In defense of AVCHD, some of the arguments cite the benefit of tapeless workflows sounding a death knell to HDV because of the time is saved from the capture step. But tape capture is an unattended step. My XDCAM workflow is tapeless as well. The time spent editing is far greater.
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Old January 3rd, 2009, 01:41 PM   #11
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Tom,

This goes back to an earlier 'debate' Steve Mullen and I engaged in as to whether AVCHD was indeed the wave of the future, and a logical replacement for HDV.

I was and am still quite convinced that AVCHD has a distinct possibility of remaining strictly a consumer format, and I personally recognize that HDV has a great deal to recommend it over AVCHD for professional and prosumer use. I hardly view the Panasonic 24Mbit/sec prosumer model as a significant turning point, and have, after looking at 24Mbit/sec AVC content from camcorders, generally been underwhelmed by it.

The boundary between the two formats will, no doubt, continue to blur, as the performances become more similar and the camera feature sets begin to overlap more. But we are nowehere near the day, as far as I can tell, where a serious videographer with an XDCam is going to replace it with AVCHD. It has been my contention from day zero here that AVCHD is a low cost and affordable format with low cost (AVCHD) distribution intended for consumer use, and I personally regard the attempts to move HDV content onto AVCHD to be mostly a bad move, despite some "pro" tools allowing such a move to be performed.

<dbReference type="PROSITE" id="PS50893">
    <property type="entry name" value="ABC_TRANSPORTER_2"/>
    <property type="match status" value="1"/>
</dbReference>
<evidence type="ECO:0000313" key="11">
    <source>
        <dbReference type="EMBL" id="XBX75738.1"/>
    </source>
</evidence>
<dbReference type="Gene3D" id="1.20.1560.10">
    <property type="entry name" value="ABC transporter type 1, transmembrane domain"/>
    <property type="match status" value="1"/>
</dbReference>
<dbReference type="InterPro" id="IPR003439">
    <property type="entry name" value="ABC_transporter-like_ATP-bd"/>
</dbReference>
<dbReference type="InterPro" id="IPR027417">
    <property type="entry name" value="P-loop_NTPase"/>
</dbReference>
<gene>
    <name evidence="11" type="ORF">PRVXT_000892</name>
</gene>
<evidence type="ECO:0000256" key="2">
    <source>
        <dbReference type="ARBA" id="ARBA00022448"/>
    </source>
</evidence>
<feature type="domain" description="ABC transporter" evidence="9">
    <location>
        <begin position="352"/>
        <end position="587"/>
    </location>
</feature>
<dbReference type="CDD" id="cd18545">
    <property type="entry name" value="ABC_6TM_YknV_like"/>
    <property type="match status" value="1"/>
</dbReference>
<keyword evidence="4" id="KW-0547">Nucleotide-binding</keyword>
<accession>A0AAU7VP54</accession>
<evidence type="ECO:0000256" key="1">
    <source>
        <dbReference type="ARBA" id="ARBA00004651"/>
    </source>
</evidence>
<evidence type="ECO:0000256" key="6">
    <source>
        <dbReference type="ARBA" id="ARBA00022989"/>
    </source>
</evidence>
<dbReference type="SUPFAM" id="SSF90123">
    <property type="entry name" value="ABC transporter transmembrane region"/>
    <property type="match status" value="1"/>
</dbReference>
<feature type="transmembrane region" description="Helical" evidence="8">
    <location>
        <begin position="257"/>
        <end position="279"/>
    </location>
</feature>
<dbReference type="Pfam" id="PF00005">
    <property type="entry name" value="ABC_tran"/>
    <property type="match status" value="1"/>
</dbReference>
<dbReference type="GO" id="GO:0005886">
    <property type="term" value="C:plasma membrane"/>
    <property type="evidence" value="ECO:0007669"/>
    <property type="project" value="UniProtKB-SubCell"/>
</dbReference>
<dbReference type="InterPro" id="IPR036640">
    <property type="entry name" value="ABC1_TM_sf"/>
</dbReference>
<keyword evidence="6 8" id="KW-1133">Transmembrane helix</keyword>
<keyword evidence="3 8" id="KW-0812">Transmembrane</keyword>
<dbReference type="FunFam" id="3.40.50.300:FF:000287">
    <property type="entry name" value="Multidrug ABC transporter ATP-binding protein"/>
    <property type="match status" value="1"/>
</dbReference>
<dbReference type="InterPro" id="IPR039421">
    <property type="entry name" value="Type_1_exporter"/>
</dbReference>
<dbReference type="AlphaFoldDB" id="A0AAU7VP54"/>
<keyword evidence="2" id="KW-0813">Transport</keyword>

I continue to urge serious videographers to go with HDV, and will do so until Japan Incorporated pushes the marketing vector in the direction of AVCHD for pro use. This day may never really happen, but companies like Canon and Sony and Panasonic certainly want to always keep their options open. Some big 3 CCD camcorders from them with interchageable lenses and AVC Intra rather than Inter compression would be a good indication of their motives.